UW News

November 28, 2022

‘Everything that you need is already in you’: Supporting young women of color through the Sisterhood Initiative

Starting college is full of unknowns: Can I handle my classes? Will I find friends? Will I feel at home here?

Am I ready for this?

For nearly four dozen young women of color starting at the University of Washington this fall, Rashida Love wants to assure them: Yes.

Rashida LoveKiyomi Taguchi / UW

Love is the director of the Sisterhood Initiative, an effort to create community and foster academic and social success for young women of color, from their first month at the UW all the way to graduation. Now in its first year, the cohort-based program of weekly seminars, regular support groups, guest speakers and activities is designed to take on 30 to 40 young women a year, allowing each class to become mentors to the one entering after it.

Love calls it a holistic program. The primary goal: Support students through graduation. But that takes more than teaching study skills; it’s about cultivating the whole person, in community with others.

It’s the kind of program Love wishes she’d had during college and graduate school.

“I wanted the opportunity to work with women of color who are just starting their academic career and confirm right from the start, you are strong, you are amazing, and you have so much to give. Everything that you need to succeed is already in you,” Love said. “So with the Sisterhood Initiative, how do we draw that out, and continue to draw that out?”

One model is another College of Education program, the Brotherhood Initiative, whose success led to the creation of the Sisterhood Initiative. Launched in 2016 to help address lower graduation rates among young men of color (a trend nationwide), the Brotherhood Initiative has created a supportive network centered around mentorship, service and academic success for some 250 students.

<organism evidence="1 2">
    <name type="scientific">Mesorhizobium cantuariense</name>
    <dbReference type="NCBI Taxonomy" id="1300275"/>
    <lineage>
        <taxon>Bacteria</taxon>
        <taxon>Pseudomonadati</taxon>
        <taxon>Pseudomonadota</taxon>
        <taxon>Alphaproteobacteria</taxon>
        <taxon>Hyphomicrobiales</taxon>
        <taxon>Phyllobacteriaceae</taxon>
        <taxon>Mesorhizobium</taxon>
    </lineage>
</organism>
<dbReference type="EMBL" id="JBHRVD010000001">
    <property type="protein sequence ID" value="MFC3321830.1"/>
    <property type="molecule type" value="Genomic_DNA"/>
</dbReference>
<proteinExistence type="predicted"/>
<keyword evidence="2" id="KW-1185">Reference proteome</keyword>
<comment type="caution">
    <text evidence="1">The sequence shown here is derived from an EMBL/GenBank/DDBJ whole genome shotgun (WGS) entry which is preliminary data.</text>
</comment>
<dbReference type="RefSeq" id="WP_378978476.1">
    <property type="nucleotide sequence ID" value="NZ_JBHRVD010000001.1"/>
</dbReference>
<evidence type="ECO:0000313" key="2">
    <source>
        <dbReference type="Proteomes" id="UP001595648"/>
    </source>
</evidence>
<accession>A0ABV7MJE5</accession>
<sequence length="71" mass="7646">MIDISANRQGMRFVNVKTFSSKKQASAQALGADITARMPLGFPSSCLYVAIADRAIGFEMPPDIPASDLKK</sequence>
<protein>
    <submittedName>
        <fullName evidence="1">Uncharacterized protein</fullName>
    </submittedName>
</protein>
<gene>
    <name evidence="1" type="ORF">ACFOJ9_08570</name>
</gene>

This year, the Brotherhood Initiative welcomed its largest cohort of 60 students, double the number from the program’s first year.  And the five-year graduation rate among students in the program is nearly the same as that of male students who are not from underrepresented communities.

Joe LottKiyomi Taguchi / UW

The fundamental goal of the Brotherhood Initiative, Founding Director Joe Lott said, “was really to create a smaller learning community of people who look like each other, and support one another in a way to build trust and just rely on one another to succeed.”

Both the Brotherhood and Sisterhood initiatives rely on donors to sustain and add programming and services. That support ranges from providing new activities for an entire cohort, Lott said, to something as individualized as helping a student find a place to stay to finish the quarter.

“It’s all about the students, and their learning and social trajectories, and seeing them grow and change,” said Lott, an associate professor of education. “We’re just here to create the conditions to help them succeed.”

That often means exploring leadership and career opportunities. Last year, the Brotherhood Initiative piloted (and now continues) the Positive Social Change Challenge, in which students work with the Foster School of Business and CoMotion to develop ideas for a socially minded business enterprise. It was something students had expressed interest in, Lott said, and the Brotherhood Initiative was able to innovate to meet the need.

In this first year of the Sisterhood Initiative, Love wants to focus the group on identity development and awareness, mental and emotional health, and leadership from a very specific kind of intersectional lens, beyond the usual white male leadership perspective, Love said.

But for the Sisterhood Initiative to truly succeed, it will take engagement from the students, as well.

“Just being in proximity with women of color does not do anything different for you. The Sisterhood Initiative is going to be what you make it,” Love said. “If you challenge yourself to grow, if you ask the hard questions, if you do or think about things a little differently than you’ve done them in the past, you are going to get so much out of this program.”

“But it’s only if you go there with us that the Sisterhood Initiative will really become the shining star that I know that it can be.”

For more information about the Sisterhood Initiative, contact Love at rlove1@uw.edu. For the Brotherhood Initiative, contact brother@uw.edu.